Fishy (1995)

Thursday; late afternoon. The violet hour immediately after sunset, when the pavement is still hot, but the air isn’t. Our stomachs are full of this year’s trendy pizza: artichoke hearts, anchovies, feta cheese, and a bitter sinking feeling.

The goateed, pony-tailed fortysomething clerk behind the counter at the Grant street postcard shop dispenses advice to someone on the other end of the telephone line. We look at the lacquered brass pens under the glass, but listen to the Postcard Guru.

“I don’t care what he tells you,“ the Postcard Love Guru says into the phone, “‘I think,’ ‘I feel’—that’s bullshit; anyone can say anything.”

Then we do the lamest possible thing, the only thing we can think to do: walk down to the end of Pier 39. The shops are closing, and the tourists’ preteen children arrive, alone or in clumps, at the video arcades. Arm in arm, we stand on the second deck of the pier, outside one of those seafood restaurants. The kind that serve chowder in a bread bowl, and charge $6 a glass for a central valley wine. Romantic couples sit at the tables behind us, and gaze with saccharine obsession at one another.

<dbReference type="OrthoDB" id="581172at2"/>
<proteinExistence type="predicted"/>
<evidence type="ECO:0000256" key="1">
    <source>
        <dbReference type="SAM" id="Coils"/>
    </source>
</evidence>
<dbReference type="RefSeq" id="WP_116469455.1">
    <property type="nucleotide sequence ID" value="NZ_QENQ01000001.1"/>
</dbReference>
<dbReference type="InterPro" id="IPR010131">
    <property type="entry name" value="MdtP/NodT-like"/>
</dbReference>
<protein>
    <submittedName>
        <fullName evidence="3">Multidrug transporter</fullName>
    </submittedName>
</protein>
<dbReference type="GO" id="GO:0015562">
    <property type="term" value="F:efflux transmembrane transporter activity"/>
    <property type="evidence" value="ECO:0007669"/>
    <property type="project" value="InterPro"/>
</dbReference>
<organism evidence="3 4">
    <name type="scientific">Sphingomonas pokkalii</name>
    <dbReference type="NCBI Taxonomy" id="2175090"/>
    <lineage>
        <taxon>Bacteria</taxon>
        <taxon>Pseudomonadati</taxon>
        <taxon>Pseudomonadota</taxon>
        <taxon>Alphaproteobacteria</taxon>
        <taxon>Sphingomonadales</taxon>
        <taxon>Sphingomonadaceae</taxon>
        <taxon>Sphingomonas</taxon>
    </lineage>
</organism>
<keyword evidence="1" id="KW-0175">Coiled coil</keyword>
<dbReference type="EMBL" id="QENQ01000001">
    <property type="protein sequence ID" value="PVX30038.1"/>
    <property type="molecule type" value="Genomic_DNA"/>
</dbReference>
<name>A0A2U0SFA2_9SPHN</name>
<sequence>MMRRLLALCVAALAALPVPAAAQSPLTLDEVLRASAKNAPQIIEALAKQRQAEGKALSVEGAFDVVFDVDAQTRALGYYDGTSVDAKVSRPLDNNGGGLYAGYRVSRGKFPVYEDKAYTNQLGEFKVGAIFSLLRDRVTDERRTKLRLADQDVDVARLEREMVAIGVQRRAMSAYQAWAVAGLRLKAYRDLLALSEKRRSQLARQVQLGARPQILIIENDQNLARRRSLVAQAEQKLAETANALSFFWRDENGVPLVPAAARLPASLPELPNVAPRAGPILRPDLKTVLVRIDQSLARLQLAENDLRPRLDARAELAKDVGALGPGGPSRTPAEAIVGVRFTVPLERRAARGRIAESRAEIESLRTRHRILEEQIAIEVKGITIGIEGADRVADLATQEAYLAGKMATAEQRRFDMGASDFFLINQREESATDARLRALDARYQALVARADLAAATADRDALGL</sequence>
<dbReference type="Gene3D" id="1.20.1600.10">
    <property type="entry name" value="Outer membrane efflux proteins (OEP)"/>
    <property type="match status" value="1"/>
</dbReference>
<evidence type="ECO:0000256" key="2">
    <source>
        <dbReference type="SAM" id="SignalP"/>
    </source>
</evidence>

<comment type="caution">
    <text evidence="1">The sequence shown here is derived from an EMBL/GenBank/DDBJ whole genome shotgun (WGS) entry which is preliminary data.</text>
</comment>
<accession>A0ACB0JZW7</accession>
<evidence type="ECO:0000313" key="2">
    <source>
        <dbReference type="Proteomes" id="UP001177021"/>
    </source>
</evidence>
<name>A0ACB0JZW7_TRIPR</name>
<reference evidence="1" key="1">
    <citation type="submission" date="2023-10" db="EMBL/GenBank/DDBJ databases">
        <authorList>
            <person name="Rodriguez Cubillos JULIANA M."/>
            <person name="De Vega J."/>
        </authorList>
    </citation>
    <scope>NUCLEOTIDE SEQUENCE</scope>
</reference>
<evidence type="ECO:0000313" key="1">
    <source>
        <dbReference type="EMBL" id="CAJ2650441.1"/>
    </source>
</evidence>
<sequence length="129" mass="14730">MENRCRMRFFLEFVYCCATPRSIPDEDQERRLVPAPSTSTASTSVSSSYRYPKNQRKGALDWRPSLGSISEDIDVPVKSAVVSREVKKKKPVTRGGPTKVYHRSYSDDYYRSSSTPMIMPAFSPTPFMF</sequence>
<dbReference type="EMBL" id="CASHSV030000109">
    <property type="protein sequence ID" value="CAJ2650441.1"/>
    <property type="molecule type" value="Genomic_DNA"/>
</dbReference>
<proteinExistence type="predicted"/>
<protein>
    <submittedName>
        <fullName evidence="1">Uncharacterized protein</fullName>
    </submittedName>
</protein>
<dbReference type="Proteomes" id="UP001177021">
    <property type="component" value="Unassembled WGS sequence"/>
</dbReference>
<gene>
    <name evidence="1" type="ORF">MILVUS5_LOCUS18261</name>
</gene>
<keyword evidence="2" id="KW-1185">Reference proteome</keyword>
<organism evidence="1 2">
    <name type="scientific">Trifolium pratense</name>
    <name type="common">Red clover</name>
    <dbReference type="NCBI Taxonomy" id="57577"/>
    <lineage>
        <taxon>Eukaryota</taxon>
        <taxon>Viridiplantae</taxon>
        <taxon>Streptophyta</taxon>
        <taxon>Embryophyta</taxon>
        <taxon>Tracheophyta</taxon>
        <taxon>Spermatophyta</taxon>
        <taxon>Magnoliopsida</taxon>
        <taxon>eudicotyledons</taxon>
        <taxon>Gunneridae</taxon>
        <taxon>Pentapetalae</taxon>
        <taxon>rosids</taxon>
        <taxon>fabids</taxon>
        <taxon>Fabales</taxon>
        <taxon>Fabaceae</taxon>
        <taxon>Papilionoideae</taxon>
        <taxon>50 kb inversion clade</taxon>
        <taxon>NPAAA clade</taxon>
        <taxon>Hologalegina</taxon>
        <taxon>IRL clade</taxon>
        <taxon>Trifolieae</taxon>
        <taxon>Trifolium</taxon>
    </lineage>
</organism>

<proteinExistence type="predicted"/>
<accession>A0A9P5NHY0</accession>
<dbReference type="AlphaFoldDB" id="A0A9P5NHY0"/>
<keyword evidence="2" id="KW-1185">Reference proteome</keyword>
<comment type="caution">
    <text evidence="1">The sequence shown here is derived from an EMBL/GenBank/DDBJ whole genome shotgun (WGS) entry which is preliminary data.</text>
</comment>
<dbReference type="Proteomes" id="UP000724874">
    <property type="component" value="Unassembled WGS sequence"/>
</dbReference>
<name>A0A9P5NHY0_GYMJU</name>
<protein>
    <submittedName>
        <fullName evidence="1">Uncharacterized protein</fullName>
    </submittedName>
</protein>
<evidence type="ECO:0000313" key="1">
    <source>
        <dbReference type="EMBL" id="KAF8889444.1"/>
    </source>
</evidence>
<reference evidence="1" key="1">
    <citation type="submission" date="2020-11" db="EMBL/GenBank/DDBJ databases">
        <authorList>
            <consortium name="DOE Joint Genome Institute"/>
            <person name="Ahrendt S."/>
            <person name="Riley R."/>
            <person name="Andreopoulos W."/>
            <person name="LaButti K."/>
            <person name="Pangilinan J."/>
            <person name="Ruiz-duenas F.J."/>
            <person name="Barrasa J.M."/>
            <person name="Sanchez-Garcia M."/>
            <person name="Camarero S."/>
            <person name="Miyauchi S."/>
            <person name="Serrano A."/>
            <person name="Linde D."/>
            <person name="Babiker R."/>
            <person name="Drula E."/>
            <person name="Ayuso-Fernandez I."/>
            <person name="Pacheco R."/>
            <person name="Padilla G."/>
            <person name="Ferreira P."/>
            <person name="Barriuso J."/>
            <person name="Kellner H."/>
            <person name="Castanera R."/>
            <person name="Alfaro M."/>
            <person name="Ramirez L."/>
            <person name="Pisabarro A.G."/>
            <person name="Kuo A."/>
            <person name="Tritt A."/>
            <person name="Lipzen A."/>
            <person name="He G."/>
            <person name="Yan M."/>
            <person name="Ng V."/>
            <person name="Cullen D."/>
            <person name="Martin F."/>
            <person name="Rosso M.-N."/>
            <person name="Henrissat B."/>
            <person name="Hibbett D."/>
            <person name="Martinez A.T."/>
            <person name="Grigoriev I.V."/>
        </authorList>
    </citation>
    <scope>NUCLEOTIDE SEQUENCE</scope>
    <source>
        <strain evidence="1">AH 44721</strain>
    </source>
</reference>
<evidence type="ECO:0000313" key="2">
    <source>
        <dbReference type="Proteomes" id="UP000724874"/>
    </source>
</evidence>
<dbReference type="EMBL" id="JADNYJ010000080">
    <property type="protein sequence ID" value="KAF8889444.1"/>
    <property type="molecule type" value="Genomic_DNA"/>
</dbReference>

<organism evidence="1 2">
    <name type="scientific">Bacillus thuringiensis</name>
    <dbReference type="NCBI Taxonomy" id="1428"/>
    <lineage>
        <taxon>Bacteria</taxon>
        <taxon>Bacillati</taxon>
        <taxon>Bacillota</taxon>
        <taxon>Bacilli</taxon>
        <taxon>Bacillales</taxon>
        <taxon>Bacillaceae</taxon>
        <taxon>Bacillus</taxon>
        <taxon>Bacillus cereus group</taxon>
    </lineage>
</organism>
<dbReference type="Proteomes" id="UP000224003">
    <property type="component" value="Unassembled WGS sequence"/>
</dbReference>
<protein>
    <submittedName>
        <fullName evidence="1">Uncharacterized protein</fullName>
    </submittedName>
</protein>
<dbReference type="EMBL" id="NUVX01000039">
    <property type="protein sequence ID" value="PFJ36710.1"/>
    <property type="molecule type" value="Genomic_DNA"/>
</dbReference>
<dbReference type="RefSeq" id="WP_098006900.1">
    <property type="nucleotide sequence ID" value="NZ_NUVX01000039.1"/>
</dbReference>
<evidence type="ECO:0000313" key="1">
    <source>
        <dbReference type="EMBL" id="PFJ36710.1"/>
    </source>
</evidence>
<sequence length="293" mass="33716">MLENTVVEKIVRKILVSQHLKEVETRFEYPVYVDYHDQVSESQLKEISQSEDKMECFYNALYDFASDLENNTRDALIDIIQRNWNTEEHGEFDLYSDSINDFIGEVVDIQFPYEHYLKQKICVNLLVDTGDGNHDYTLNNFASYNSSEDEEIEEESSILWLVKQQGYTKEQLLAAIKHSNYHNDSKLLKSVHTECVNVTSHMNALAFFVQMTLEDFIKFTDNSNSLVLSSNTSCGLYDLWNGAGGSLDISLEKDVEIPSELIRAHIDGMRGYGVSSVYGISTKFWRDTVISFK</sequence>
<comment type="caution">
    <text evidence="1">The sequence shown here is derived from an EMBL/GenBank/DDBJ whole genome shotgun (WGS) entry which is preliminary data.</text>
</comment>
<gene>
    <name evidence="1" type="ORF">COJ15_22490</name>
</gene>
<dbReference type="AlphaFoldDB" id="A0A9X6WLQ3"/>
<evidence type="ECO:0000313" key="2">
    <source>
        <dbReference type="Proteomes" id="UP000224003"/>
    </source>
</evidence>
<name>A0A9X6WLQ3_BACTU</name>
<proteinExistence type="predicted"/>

We look down at the sea lions hauled out on the old yacht docks, rolling over, barking, feeling self satisfied. The last red of the sun warms the purple in clouds over Marin County. I realize, with tired effort, that the crisp, fishy air, the sea lions’ barking, will have left us by tomorrow. I turn away from you, cross my arms against the deepening chill. You want the twenty minutes after sunset to stretch on two or three weeks, until you’re sick of it, you want to grab the sunset, and just hold onto it, and not forget it, make it last just another minute.

“My last night,” you say, sniffing.

“Yeah,” I say. We hug, and you press your face into my shoulder.

“Six weeks,” I say, “It’ll only take me six weeks to save up enough. Just wait six weeks,” I say.

A man on honeymoon says to his new wife, “I feel—”

“That’s bullshit,” you say. And the hell of it is, you’re right.